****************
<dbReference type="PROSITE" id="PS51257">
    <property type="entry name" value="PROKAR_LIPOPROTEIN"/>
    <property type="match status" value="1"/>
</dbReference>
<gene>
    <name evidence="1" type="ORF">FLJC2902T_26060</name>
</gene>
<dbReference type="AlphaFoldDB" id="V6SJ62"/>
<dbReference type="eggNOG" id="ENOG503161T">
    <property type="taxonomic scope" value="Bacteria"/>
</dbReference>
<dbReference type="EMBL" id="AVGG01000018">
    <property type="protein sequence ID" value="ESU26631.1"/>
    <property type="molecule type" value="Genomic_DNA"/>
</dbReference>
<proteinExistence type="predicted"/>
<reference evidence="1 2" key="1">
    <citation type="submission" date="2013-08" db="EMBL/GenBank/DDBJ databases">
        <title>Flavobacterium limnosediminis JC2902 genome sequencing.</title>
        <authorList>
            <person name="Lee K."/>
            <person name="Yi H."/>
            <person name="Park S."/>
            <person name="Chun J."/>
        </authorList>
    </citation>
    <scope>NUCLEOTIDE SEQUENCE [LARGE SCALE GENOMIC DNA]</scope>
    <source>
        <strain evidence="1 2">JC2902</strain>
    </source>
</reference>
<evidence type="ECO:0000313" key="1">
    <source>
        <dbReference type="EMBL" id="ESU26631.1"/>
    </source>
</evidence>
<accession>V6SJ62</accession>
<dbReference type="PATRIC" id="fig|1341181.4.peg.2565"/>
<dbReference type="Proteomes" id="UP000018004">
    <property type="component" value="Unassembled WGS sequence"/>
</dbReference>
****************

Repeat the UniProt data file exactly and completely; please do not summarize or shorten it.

<dbReference type="PROSITE" id="PS51257">
    <property type="entry name" value="PROKAR_LIPOPROTEIN"/>
    <property type="match status" value="1"/>
</dbReference>
<gene>
    <name evidence="1" type="ORF">FLJC2902T_26060</name>
</gene>
<dbReference type="AlphaFoldDB" id="V6SJ62"/>
<dbReference type="eggNOG" id="ENOG503161T">
    <property type="taxonomic scope" value="Bacteria"/>
</dbReference>
<dbReference type="EMBL" id="AVGG01000018">
    <property type="protein sequence ID" value="ESU26631.1"/>
    <property type="molecule type" value="Genomic_DNA"/>
</dbReference>
<proteinExistence type="predicted"/>
<reference evidence="1 2" key="1">
    <citation type="submission" date="2013-08" db="EMBL/GenBank/DDBJ databases">
        <title>Flavobacterium limnosediminis JC2902 genome sequencing.</title>
        <authorList>
            <person name="Lee K."/>
            <person name="Yi H."/>
            <person name="Park S."/>
            <person name="Chun J."/>
        </authorList>
    </citation>
    <scope>NUCLEOTIDE SEQUENCE [LARGE SCALE GENOMIC DNA]</scope>
    <source>
        <strain evidence="1 2">JC2902</strain>
    </source>
</reference>
<evidence type="ECO:0000313" key="1">
    <source>
        <dbReference type="EMBL" id="ESU26631.1"/>
    </source>
</evidence>
<accession>V6SJ62</accession>
<dbReference type="PATRIC" id="fig|1341181.4.peg.2565"/>
<dbReference type="Proteomes" id="UP000018004">
    <property type="component" value="Unassembled WGS sequence"/>
</dbReference>